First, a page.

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Turn your farm shop into a service center

Slideshow: This farm shop features unique equipment that lets the Seibs do more of their own repair work.

Tom J Bechman 1, Editor, Indiana Prairie Farmer

June 17, 2022

11 Slides

Mark Seib and his brother Wayne didn’t stop planning once their farm shop was built. They put equally as much effort into deciding how to equip it so they could efficiently employ their skills to make repairs. The result is a farm shop that resembles both a service center and a hardware store.

Mark and his wife, Sheryl; Mark’s brother Wayne and his wife, Linda; and Wayne and Linda’s sons, Carl and Matthew, operate Seib Farms LLC near Poseyville, Ind. They do many of their own mechanical repairs.

Related: Lots of planning went into this farm shop

“We wanted to utilize our individual skills, so we equipped the shop with specialized tools,” Mark says. “We’ve improved some of our shop tools, like the welding tables, using our own ideas.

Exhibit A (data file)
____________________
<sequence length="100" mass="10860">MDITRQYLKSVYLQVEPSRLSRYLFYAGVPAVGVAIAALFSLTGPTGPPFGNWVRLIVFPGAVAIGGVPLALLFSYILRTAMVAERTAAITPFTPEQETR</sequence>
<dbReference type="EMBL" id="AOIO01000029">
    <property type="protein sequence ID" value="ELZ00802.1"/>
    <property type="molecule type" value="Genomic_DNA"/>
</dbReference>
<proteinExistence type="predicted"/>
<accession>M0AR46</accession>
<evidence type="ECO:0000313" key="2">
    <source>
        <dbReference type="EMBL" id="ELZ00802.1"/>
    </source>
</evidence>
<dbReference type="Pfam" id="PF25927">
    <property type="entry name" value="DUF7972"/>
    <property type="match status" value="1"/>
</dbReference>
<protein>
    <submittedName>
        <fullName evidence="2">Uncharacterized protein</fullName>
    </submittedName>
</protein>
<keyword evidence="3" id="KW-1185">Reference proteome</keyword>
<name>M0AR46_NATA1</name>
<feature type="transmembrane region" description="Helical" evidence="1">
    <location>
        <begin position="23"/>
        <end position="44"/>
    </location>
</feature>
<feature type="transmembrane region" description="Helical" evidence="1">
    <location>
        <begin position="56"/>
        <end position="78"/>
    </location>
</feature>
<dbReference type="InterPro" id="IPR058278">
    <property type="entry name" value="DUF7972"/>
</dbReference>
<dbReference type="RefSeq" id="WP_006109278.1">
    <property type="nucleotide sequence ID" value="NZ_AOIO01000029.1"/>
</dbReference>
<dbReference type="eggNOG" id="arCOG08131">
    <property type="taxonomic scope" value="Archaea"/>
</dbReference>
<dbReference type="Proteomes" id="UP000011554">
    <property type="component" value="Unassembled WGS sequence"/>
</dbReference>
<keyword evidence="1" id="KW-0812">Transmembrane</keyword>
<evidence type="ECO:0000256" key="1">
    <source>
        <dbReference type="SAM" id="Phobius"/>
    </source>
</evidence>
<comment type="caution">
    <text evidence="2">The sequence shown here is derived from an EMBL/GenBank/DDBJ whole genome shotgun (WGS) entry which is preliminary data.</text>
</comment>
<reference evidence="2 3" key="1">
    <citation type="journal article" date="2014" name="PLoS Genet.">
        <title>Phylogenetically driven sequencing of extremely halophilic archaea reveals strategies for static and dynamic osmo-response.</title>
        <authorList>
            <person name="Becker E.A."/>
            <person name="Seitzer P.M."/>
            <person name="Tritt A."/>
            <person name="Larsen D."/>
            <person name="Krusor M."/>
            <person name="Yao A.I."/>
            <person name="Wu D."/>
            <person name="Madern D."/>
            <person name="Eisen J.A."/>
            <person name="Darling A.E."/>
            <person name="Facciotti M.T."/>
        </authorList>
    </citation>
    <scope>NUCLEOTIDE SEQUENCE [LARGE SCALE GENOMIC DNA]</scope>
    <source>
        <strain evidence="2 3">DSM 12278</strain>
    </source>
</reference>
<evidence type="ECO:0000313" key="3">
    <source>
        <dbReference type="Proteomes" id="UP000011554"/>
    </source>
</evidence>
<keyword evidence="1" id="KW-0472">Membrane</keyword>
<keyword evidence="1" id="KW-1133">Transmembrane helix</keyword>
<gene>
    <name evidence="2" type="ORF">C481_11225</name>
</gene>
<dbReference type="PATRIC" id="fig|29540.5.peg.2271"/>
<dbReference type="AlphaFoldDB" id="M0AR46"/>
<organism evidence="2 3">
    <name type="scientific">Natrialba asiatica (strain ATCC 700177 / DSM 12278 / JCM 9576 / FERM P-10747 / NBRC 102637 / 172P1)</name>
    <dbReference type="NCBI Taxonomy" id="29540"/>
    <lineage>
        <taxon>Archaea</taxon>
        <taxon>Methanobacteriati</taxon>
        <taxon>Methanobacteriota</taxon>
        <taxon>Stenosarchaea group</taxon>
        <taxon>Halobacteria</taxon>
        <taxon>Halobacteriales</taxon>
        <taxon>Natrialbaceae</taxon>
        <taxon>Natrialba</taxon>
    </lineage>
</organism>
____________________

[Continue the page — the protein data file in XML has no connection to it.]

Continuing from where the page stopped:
“Today, we have a shop that lets us do lots of things. That helps minimize downtime in the field and lowers repair bills.”

Here are key tools inside the Seib shop:

Get more farm shop tips and insights: Build the best farm shop

Hydraulic repairs. If a hose breaks, they head to the hydraulic repair center in their own shop. Hoses of common sizes are on spools below the bench, with couplers and fittings in a cabinet above it. There are specialized tools to help them make repairs quickly and test their work.

Electrical repairs. Farming isn’t just about nuts and bolts these days. The Seibs keep a well-stocked display board of electrical wire, and have cabinets with connections, fuses and other parts.

Oil center. Fifty-five-gallon drums of the oils they use most often sit on mobile carts in the shop area. This makes oil changes and routine maintenance much easier.

Welding area. They use a table with replaceable slats that they built themselves. The shop is also equipped with an oxygen-acetylene torch outfit.

Buried lines. How much time do you spend trying to locate underground utility lines around the farmstead or along field edges? It’s becoming a bigger issue in areas where suburbia encroaches, but it’s important in rural areas, too. The Seibs invested in a professional-grade locator device so they can zero in on where lines exist. However, if they’re ready to dig, they still call to have utilities locate and mark lines.

Check out the slideshow to see more shop features.

About the Author(s)

Tom J Bechman 1

Editor, Indiana Prairie Farmer

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